One of the mysteries of the English language finally explained.
1A concave plastic disc designed for skimming through the air as an outdoor game or amusement.
- ‘People are going to be throwing frisbees no matter what.’
- ‘As I pulled into the driveway, I noticed the numerous chew toys and frisbees scattered here and there.’
- ‘Here again we found ourselves behind a group of school children enthusiastically volunteering to feed the sea lions and throw them frisbees at the afternoon show.’
- ‘And it's been interesting having children throw frisbees at me, even though they seemed to be aiming for my head.’
- ‘People were taking walks, going fishing in the pond, throwing frisbees for their dogs, or simply having lunch in the shade of the trees.’
- 1.1mass noun The activity of skimming a Frisbee.‘kids were playing Frisbee’
- ‘This is supposedly the best season for opportunists to appear on campus and steal while we are out enjoying the sun and playing frisbee.’
- ‘‘At Monash we played billiards and frisbee,’ reminisced Jon Faine.’
- ‘He sprained his ankle playing frisbee in Greenwich.’
- ‘With the medication, he's able to kneel down, play frisbee with his dog, and socialise with his retired friends.’
- ‘Moriah and I paired up for most of the activities, which included tennis and frisbee.’
- ‘Any raised voices are quickly countered with: ‘Hey man, chill, we're playing frisbee.’’
- ‘So far, he says, giving up alcohol has made him much more clear-headed, with energy to pursue other interests from kayaking and frisbee to films and theatre.’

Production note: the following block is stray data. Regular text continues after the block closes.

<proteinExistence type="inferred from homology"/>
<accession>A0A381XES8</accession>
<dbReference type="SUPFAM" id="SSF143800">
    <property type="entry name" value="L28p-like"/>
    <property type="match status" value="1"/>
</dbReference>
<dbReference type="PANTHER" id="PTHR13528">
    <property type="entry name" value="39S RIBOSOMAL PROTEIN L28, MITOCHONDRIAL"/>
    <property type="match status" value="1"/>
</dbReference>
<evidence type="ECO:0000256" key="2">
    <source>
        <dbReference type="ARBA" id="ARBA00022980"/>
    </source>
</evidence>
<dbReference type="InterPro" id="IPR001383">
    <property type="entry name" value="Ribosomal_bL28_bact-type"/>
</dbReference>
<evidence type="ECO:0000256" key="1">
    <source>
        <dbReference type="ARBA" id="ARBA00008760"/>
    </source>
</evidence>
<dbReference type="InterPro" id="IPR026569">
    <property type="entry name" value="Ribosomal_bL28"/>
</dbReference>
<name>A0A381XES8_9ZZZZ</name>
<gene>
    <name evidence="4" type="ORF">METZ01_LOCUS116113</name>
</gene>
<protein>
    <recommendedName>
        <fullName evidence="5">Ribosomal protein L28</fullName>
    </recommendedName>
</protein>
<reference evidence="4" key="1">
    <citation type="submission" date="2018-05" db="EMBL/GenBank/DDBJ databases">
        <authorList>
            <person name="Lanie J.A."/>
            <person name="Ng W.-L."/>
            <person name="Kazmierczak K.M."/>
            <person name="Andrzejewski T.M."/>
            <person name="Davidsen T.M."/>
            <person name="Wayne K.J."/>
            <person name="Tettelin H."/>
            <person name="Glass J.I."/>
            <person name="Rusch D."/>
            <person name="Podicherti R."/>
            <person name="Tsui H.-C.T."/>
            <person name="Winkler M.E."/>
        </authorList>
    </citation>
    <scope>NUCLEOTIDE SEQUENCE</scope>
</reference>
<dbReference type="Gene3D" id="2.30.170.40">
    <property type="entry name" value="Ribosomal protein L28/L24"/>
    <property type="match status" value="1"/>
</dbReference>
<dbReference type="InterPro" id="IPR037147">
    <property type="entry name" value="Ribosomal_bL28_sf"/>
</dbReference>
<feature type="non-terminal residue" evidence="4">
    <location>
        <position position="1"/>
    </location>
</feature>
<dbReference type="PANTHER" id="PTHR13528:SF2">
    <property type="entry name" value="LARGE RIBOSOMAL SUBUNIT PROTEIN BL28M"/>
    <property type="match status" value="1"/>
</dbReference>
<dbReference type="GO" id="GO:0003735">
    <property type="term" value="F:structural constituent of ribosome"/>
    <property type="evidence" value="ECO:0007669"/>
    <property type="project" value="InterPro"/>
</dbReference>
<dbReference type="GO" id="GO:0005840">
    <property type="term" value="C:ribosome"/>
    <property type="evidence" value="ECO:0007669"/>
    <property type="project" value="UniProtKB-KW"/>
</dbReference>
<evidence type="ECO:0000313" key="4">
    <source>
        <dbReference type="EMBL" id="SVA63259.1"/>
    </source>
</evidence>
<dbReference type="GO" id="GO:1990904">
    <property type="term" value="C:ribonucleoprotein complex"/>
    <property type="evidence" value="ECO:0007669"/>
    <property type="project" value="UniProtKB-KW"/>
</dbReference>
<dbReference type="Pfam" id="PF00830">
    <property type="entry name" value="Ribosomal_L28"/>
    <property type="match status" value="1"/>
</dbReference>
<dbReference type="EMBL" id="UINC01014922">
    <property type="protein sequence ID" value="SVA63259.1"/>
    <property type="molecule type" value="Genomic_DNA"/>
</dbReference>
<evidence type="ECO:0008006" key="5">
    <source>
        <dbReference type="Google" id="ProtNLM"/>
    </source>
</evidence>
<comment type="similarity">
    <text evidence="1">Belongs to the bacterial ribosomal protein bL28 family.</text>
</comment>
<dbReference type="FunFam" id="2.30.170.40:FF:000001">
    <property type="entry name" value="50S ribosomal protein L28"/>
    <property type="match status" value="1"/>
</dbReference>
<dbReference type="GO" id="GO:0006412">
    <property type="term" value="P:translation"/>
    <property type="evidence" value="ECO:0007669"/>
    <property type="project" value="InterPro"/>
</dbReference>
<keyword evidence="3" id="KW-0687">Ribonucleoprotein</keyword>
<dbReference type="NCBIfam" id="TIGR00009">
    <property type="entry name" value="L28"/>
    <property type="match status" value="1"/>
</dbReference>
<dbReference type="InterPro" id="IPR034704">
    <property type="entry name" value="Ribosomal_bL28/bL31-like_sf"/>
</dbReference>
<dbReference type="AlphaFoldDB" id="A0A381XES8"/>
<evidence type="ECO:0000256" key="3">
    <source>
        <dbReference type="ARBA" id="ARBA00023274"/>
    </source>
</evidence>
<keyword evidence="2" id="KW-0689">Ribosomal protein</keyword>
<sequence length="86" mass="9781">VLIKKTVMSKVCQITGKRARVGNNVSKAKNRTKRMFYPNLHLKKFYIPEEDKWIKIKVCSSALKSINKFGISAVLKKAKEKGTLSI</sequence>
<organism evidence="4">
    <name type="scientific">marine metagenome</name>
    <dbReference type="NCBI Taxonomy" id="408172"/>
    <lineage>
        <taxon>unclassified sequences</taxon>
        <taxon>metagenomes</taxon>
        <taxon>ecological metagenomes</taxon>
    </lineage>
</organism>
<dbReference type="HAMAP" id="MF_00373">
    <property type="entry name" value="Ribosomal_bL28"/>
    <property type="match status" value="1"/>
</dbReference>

- ‘I just don't want to be told to enjoy it by people with lobster-red peeling skin, who have just spent eight ‘glorious’ hours playing frisbee in the park while attempting to catch enough rays to get skin cancer.’
- ‘We all laughed, and then ran over with everyone else, and started playing frisbee!’
- ‘When we got home, Mom and I played some frisbee in the back yard.’
- ‘Then Neil and I headed off to a nearby park to play frisbee.’
- ‘For as much as $950 a week, you and your dog can bunk-in with others and enjoy such fun as playing frisbee, square dancing and kissing contests.’
- ‘A group of people who were playing frisbee nearby asked if we could be stand-in bodies for them.’
- ‘Also, somehow, in the midst of being homeschooled and hating sports, I've managed to have never, ever played frisbee in my entire life.’
- ‘In the afternoon I went to Brockwell Park and sat around with friends and attempted to play frisbee.’
- ‘At the few I attended, for instance, the party seemed to involve listening to folk music and playing frisbee, which is a source of joy for a fairly small slice of the population.’
- ‘Kids walked around with their parents, and a few played frisbee or tossed a baseball around.’
- ‘Suggest going to the park for a game of rounders, cricket or frisbee.’
- ‘We played frisbee next to a queue of what must have been a thousand young women waiting to get Tokio's autographs.’
- ‘In July we will be getting together for some food and frisbee in one of Saskatoon's downtown parks (probably Kinsmen) for some an all-ages picnic and barbecue.’
1950s: said to be named after the Frisbie bakery (Bridgeport, Connecticut), whose pie tins could be used similarly.
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